A £11.2m integration charge for ACI contributed to lower-than-forecast results
Amlin’s acquisition of Fortis’s corporate insurance arm has boosted the Lloyd’s insurer’s first-half 2010 premium income, but related costs caused it to miss some analysts’ pre-tax profit estimates.
Amlin posted a pre-tax profit of £107.6m for the first half of 2010, down from £177.1m in the same period of 2009. Amlin said nine analysts had forecast a range of £99m to £150m, giving a mean estimate of £119.3m.
Gross written premium jumped 56%, or £536m, to £1.49bn from £950.1m, largely as a result of an additional £425.1m from Amlin Corporate Insurance (ACI), as the acquired Fortis unit is now known.
Bank of America Merrill Lynch analyst Jelena Bjelanovic said that Amlin’s pre-tax profit was 6% below her firm’s expectations. “The main driver appears to be a one-off integration cost charge of £11.2m, which we had not factored in.” Citi analyst Trevor May said the profit was below his firm’s £121m forecast. “The results include a further £11.2m integration charge for ACI and a higher than expected £17.6m of foreign exchange losses.”
Amlin’s other costs, which included the foreign exchange losses and the integration charge, increased to £71.2m in the first half of 2010 from £11.3m in the same period last year.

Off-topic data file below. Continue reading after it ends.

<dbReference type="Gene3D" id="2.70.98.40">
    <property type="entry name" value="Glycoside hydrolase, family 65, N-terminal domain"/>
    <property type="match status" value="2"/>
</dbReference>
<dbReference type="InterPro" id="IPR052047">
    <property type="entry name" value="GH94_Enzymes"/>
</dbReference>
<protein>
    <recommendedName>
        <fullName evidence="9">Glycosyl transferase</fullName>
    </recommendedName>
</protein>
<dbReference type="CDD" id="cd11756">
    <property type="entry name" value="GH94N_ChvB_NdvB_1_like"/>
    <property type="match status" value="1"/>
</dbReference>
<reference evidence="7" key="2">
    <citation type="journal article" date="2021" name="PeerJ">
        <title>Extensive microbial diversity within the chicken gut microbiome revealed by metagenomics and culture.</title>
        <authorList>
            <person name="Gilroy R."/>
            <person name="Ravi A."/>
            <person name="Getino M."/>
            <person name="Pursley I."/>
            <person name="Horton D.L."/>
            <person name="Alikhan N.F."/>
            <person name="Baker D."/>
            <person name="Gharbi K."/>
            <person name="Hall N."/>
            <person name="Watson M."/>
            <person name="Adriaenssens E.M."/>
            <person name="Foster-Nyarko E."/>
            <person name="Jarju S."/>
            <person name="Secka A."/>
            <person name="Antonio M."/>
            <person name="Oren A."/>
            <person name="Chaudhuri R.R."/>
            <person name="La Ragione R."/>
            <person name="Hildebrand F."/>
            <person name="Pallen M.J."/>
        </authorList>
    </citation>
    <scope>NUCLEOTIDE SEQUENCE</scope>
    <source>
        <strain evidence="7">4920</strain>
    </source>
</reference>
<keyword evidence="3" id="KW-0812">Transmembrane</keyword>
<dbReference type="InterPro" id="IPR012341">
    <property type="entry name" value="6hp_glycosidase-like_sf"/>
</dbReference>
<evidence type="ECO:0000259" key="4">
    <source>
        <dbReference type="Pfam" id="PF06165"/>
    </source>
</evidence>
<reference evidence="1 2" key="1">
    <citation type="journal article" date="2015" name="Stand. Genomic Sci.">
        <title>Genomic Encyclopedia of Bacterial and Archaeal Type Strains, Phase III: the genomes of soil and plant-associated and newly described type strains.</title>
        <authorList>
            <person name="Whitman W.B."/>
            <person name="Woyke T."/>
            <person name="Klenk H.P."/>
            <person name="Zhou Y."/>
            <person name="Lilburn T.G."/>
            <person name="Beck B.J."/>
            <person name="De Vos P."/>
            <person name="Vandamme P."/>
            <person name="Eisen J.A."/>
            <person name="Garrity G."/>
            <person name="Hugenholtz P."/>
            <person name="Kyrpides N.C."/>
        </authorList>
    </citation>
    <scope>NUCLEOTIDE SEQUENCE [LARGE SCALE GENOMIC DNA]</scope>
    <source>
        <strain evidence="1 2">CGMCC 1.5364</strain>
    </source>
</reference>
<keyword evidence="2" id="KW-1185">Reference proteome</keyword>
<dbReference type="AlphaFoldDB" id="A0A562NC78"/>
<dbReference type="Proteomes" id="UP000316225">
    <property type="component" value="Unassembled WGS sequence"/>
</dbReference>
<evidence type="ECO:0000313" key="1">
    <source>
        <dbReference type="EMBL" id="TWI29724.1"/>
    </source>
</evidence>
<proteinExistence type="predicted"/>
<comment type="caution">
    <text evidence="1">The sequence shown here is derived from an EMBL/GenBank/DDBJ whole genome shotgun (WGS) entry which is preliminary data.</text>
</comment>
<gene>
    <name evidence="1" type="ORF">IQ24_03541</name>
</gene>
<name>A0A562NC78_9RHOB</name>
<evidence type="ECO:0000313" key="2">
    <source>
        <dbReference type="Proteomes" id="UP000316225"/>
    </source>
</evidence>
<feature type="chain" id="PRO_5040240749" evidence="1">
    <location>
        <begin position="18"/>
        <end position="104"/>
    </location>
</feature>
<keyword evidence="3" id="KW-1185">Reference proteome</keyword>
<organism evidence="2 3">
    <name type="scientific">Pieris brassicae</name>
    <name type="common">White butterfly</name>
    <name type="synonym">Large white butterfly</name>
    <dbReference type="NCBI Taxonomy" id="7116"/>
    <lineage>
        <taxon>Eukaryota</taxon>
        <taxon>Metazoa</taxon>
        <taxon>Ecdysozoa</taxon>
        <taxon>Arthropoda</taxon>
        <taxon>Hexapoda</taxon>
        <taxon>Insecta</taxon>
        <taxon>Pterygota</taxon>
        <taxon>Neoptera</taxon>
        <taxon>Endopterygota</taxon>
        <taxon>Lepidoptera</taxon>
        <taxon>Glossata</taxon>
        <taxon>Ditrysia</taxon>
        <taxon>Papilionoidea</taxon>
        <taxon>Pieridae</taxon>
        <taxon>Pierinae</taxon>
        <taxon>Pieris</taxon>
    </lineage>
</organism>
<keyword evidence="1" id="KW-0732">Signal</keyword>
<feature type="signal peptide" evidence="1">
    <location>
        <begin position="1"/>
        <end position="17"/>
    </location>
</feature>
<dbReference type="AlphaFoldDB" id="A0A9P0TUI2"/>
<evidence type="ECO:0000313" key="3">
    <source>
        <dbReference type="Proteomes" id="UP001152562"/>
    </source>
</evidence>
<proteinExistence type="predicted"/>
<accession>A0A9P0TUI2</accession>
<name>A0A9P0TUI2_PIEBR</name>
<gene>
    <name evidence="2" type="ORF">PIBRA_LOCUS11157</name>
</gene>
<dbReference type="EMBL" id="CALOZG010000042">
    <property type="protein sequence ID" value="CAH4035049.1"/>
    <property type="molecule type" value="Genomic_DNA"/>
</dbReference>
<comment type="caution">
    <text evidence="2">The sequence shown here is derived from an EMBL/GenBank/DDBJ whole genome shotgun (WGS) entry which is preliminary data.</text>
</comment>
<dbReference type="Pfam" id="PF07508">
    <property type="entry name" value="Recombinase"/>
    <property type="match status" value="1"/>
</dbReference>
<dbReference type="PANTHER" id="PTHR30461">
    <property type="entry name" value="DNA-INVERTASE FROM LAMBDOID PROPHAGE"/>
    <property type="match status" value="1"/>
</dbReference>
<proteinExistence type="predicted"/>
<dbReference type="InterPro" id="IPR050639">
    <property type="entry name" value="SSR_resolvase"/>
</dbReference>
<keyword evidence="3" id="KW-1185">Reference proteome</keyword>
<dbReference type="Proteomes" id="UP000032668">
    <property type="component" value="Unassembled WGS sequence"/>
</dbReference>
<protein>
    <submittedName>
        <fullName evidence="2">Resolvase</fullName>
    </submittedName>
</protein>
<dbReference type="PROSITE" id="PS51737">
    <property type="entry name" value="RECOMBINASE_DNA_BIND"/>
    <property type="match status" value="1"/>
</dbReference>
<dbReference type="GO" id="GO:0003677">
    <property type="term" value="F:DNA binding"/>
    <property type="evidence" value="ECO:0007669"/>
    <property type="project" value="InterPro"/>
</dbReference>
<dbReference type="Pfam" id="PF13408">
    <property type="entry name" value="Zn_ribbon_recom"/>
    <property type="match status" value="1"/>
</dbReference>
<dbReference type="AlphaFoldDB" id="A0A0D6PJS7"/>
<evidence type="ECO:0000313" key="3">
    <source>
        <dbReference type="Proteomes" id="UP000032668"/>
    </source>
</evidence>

Amlin’s group combined ratio of 88% impressed analysts – though worse than 2009’s 73% – considering the heavy catastrophes in the first half of the year, which cost Amlin $190m (£122.2m). But ACI’s combined ratio, at 100%, was the worst in the group, prompting some to suggest that the unit needed further work to bed down.
“The integration of ACI is reported to be progressing well, although the divisional combined ratio of 100% needs to improve further for the acquisition to be considered a positive development,” Numis Securities analysts Nick Johnson and Richard Gradidge wrote.
But others were more upbeat. “The 100% combined ratio at ACI was slightly worse than our 98% forecast and the additional integration charges were also more than expected,” May said. “But the planned re-underwriting is on track, with a 7% fall in premiums due to a deliberate shedding of unprofitable exposures.”
Despite the combined challenges of integrating ACI, natural catastrophe losses and falling rates (Amlin reported average price reductions of 1.7% across its lines), analysts generally saw Amlin’s result as solid. “Amlin is defensively positioned to ride out this more challenging period, and ACI is performing as we expected,” wrote RBS analyst Joanna Parsons.